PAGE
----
Last night's Panorama investigation into pension fund charges, and this article in the Telegraph, have once again shone the spotlight on fund charges. The conventional wisdom seems to be to push for greater transparency in fees. I'm all for that - but I am not sure it will be enough.
Knowing what fees you're being charged is one thing. But I don't believe that the average investor is able to fully understand the impact those fees have on their pensions and investments. It takes a fair amount of sophisticated maths to calculate the fee drag on £100 a month invested with a 1.25% management charge, not too mention any other charges such as dealing and custody charges that may be thrown in on top.
I believe a better solution would be to force all funds to report performance after all costs have been taken into account. The equivalent of an APR calculation for fund performance, if you like. That way, investors would be better able to assess whether their pension fund had performed better than their cash in the bank over the last year.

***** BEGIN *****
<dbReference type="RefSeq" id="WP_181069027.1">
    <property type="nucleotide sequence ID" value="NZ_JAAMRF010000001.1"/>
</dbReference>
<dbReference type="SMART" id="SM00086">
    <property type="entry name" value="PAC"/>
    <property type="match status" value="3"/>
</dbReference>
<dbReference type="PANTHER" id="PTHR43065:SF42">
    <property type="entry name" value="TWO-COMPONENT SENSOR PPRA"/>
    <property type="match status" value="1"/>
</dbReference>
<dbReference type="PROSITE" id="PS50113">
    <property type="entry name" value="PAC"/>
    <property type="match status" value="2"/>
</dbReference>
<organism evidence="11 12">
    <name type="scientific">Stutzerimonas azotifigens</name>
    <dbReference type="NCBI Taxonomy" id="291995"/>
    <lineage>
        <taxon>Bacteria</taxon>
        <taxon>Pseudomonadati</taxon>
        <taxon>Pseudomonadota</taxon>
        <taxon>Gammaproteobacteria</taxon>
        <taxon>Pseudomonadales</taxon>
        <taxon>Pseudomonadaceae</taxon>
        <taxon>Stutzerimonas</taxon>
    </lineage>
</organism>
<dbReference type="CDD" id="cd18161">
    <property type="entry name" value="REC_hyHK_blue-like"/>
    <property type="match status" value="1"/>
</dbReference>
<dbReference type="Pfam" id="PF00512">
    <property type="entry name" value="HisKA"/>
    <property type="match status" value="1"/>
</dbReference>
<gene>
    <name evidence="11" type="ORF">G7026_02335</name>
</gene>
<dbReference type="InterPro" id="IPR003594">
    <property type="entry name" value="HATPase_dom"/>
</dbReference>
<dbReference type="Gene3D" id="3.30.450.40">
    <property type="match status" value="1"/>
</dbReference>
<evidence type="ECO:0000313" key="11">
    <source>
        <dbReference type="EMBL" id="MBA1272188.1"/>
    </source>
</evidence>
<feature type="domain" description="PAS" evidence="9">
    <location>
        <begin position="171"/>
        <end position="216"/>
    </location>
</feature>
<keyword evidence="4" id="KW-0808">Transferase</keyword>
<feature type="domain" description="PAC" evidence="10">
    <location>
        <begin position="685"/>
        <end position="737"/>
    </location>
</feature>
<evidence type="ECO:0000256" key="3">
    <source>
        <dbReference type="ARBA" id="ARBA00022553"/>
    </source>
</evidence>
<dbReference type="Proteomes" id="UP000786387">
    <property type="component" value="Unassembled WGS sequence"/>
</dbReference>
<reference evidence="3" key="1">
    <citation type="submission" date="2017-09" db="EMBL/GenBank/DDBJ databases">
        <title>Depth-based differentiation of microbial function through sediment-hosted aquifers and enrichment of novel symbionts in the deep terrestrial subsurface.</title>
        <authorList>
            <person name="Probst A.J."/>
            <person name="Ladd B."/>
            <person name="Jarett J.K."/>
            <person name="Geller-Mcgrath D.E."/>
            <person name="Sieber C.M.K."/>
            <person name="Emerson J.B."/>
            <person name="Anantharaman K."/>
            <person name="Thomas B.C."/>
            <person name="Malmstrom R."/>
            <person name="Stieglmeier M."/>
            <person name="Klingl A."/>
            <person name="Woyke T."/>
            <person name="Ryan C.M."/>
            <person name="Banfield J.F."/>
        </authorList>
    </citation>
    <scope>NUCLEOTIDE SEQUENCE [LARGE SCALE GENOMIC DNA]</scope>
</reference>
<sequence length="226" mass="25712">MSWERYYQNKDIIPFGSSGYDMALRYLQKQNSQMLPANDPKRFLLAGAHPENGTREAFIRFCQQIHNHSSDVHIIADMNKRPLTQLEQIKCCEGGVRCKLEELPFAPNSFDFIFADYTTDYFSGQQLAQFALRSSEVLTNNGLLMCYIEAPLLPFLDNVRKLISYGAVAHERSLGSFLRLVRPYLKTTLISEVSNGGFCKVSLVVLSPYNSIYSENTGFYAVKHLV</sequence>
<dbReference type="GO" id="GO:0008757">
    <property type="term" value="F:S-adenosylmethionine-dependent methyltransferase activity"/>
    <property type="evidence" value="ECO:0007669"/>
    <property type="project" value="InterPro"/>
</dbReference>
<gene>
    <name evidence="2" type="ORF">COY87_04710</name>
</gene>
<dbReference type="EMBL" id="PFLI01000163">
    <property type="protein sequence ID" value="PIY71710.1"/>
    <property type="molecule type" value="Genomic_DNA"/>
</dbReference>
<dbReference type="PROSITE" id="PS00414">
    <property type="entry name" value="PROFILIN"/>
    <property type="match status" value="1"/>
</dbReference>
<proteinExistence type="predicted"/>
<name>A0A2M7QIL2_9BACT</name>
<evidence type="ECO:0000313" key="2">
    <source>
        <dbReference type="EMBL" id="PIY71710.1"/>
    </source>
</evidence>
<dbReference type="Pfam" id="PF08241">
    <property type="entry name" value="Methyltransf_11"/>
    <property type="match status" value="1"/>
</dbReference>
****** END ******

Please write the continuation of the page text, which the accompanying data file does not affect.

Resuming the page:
(Where a fund changes its charging structure, the rules could be such that the fund would also have to restate its historic performance as if the new structure had been put in place.)
Of course, that provides a backward looking view only. So we'd still need all the transparency in order to formulate a forward looking view. However, I believe it would put the average retail investor in a much better position to assess whether they felt they were getting value for money.
What do you think?